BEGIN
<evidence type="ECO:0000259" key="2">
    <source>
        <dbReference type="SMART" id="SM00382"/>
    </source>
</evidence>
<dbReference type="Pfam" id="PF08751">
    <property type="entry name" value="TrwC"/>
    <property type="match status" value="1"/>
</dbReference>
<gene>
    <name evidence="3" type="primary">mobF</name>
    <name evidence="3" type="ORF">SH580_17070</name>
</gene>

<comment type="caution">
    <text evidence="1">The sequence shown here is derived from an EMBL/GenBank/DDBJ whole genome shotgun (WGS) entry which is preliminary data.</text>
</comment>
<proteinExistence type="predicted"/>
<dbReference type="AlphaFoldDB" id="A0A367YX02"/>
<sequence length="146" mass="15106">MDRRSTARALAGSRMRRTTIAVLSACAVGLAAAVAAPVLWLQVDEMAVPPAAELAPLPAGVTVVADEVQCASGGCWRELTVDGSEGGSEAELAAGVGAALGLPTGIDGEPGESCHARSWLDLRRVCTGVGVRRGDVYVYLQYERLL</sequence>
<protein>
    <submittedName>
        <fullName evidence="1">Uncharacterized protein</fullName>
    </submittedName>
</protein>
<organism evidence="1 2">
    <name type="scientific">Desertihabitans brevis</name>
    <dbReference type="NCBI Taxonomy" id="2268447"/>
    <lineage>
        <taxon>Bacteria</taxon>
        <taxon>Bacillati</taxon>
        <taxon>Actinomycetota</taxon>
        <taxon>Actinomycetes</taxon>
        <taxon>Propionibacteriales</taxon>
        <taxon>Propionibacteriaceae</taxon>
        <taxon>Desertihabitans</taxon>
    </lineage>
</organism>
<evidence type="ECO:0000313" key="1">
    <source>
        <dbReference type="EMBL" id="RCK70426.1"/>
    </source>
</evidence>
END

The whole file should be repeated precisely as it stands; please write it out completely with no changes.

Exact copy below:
<evidence type="ECO:0000259" key="2">
    <source>
        <dbReference type="SMART" id="SM00382"/>
    </source>
</evidence>
<dbReference type="Pfam" id="PF08751">
    <property type="entry name" value="TrwC"/>
    <property type="match status" value="1"/>
</dbReference>
<gene>
    <name evidence="3" type="primary">mobF</name>
    <name evidence="3" type="ORF">SH580_17070</name>
</gene>

<comment type="caution">
    <text evidence="1">The sequence shown here is derived from an EMBL/GenBank/DDBJ whole genome shotgun (WGS) entry which is preliminary data.</text>
</comment>
<proteinExistence type="predicted"/>
<dbReference type="AlphaFoldDB" id="A0A367YX02"/>
<sequence length="146" mass="15106">MDRRSTARALAGSRMRRTTIAVLSACAVGLAAAVAAPVLWLQVDEMAVPPAAELAPLPAGVTVVADEVQCASGGCWRELTVDGSEGGSEAELAAGVGAALGLPTGIDGEPGESCHARSWLDLRRVCTGVGVRRGDVYVYLQYERLL</sequence>
<protein>
    <submittedName>
        <fullName evidence="1">Uncharacterized protein</fullName>
    </submittedName>
</protein>
<organism evidence="1 2">
    <name type="scientific">Desertihabitans brevis</name>
    <dbReference type="NCBI Taxonomy" id="2268447"/>
    <lineage>
        <taxon>Bacteria</taxon>
        <taxon>Bacillati</taxon>
        <taxon>Actinomycetota</taxon>
        <taxon>Actinomycetes</taxon>
        <taxon>Propionibacteriales</taxon>
        <taxon>Propionibacteriaceae</taxon>
        <taxon>Desertihabitans</taxon>
    </lineage>
</organism>
<evidence type="ECO:0000313" key="1">
    <source>
        <dbReference type="EMBL" id="RCK70426.1"/>
    </source>
</evidence>